Fernando from Southeast Texas Food Bank joined us at the Center today to talk to us about the ins and outs of protein. (This information is courtesy of Fernando at Southeast Texas Food Bank and ChooseMyPlate.gov Protein is important to have in a nutritious diet, but Americans have access to more than their fair share of it. While protein is necessary, portion control is important. Here are some key things to remember:
The Protein Food Group is no longer called the “Meat and Beans Group”
The name change from “meat and beans group” to “proteins food group” was done as a reminder to get proteins from a variety of sources, such as:
- Lean Meats & Poultry
- Dry Beans & Peas
- Soy Products
- Unsalted Nuts & Seeds
How Much Protein Do We Need?
- We should only get 5 – 6 1/2 ounce equivalents daily.
- The protein choices that we eat should be lean or low-fat.
What Would Be Protein Equivalents by Ounce?
In general, 1 ounce equivalent from the Protein Foods group is:
- 1 ounce of meat, poultry, or fish
- 1/4 c. cooked beans
- 1 egg
- 1 Tbsp. of peanut butter
- 1/2 ounce of nuts or seeds
What About Those Portion Sizes?
A portion size of meat is about the size of a deck of cards or 3 ounces.
1 ounce of nuts or beans =
What Are The Health Benefits of Protein?
- Protein functions as “building blocks” in the body.
- It is one of three nutrients that the body uses for energy (along with carbohydrates and fat).
- Protein prolongs feelings of fullness.
What Are Other Nutritional Benefits of Protein?
Foods in the Protein Foods Group supply many nutrients including:
- B Vitamins
- Vitamin E
How to Make Wise Choices Involving Protein?
Start with lean choices:
- Buy lean cuts of beef and pork
- Choose extra lean ground meats
- Buy skinless chicken parts
Keep it lean:
- Trim visible fat
- Avoid frying and use alternative cooking methods for meats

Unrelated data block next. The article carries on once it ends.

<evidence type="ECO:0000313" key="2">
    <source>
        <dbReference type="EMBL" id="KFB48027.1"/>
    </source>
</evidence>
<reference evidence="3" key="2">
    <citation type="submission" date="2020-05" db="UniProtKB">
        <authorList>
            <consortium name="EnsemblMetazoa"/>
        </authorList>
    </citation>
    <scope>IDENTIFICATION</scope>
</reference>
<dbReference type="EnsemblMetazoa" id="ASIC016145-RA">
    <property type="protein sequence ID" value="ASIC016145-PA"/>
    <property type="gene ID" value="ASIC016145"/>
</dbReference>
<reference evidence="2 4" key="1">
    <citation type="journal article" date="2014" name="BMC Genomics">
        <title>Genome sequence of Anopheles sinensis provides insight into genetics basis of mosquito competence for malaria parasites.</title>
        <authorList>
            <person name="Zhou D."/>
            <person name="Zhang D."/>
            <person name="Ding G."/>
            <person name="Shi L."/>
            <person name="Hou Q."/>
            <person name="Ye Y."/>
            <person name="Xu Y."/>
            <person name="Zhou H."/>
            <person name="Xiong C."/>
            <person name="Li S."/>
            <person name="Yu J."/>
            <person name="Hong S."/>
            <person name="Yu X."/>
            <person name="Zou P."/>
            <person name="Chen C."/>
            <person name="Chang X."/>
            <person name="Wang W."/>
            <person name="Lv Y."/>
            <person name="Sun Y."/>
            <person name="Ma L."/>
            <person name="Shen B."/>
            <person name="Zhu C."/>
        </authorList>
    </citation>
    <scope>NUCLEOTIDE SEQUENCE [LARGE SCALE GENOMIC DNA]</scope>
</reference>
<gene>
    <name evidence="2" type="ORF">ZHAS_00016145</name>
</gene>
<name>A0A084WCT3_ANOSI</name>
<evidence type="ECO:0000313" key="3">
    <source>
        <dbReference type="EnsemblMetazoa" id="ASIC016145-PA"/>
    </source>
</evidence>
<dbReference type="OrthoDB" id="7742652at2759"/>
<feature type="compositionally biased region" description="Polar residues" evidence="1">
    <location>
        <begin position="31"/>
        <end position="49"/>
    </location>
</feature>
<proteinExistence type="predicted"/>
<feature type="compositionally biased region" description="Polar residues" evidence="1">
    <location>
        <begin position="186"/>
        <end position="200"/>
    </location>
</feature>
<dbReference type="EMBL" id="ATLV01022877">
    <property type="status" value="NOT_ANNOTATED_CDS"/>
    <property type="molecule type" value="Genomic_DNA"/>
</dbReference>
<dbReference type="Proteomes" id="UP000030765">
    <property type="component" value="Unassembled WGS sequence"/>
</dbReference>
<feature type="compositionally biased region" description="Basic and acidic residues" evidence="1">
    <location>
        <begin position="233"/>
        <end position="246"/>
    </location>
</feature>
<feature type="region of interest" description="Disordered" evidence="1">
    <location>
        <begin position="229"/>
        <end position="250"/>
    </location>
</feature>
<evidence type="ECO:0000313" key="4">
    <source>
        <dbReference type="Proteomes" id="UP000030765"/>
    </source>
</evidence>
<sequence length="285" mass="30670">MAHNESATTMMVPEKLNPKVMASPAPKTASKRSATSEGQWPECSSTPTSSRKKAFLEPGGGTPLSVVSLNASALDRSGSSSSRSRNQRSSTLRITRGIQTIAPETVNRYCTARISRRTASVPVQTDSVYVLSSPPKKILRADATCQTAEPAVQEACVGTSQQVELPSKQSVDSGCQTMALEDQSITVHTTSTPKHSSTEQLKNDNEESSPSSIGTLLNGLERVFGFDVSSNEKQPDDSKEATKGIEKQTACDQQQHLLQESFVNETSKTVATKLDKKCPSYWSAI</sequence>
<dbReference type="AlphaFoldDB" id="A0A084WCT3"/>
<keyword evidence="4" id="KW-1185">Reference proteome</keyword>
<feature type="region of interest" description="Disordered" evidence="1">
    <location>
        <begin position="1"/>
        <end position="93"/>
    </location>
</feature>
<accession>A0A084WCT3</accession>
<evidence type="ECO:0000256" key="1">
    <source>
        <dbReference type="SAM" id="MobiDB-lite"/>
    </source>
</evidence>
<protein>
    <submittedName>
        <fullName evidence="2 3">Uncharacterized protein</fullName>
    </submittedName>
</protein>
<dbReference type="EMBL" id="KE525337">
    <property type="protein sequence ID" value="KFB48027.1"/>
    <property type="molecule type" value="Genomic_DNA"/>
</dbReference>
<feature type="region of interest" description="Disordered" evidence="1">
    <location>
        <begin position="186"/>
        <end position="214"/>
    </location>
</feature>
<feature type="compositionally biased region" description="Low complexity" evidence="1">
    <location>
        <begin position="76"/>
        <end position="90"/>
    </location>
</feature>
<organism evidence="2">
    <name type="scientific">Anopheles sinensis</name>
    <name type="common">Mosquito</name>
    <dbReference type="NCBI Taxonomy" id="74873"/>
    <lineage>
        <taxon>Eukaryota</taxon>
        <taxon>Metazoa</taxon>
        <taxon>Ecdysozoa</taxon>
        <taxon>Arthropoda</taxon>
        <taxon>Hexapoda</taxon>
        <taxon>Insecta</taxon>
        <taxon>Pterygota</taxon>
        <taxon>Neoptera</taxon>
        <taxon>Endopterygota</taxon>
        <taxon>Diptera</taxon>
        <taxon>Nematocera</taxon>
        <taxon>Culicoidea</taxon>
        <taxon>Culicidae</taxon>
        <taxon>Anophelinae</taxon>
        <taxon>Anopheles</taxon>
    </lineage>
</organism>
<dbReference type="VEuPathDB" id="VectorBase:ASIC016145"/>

- Drain off fat after cooking
- Prepare beans and peas without added fats
- Prepare foods without high fat sauces and gravies
What Impacts Can a High Fat Diet Have on You?
photo courtesy of thatsnotfood.com
Some choices in the Protein Foods Group are high in:
- saturated fat
High intake of fats makes it difficult to control total calories consumed.
Raised levels of “bad” (LDL) blood cholesterol increases risk for coronary heart disease.
You Should Check Food Labels
photo courtesy of ncagr.gov
Read the Nutrition Facts label on processed foods, looking for amounts of:
- saturated fat
- trans fat
You Should Vary Your Choices…
photo courtesy of nccatch.org
Adults should eat at least 8 ounces of cooked seafood weekly.
Omega-3 fatty acids (EPA and DHA) contribute to prevention of heart disease.
Choices with high omega-3’s and lower level of mercury:
- Pacific Oysters
- Atlantic and Pacific Mackerel
Nuts and Seeds:
Peanuts and certain tree nuts may reduce the risk of heart disease.
Nuts are high in calories, so they should be eaten in smaller portions.
Use nuts or seeds to replace some of your other protein foods, not added on.
Choose unsalted nuts or seeds.
Beans, Peas, & Soy
- Excellent sources of plant protein
- High in fiber
- Low fat, with no saturated fat
- Low sodium
- Choose cooking methods that don’t add fat and sodium
Getting adequate protein on a vegetarian diet is possible with the right variety and amounts of food.
- Beans & Peas
- Nuts, nut butters, and seeds
- Soy products
- Eggs (ovo-vegetarians)
- Milk (lacto-vegetarians) – not part of the protein foods group!
What Can I Do to Manage My Protein?
- For the next two weeks, focus on eating a variety of protein foods.
- Find ways to replace high-fat protein foods you are already eating with lean options.
- Start incorporating seafood into your weekly menu with the goal of 8 ounces each week.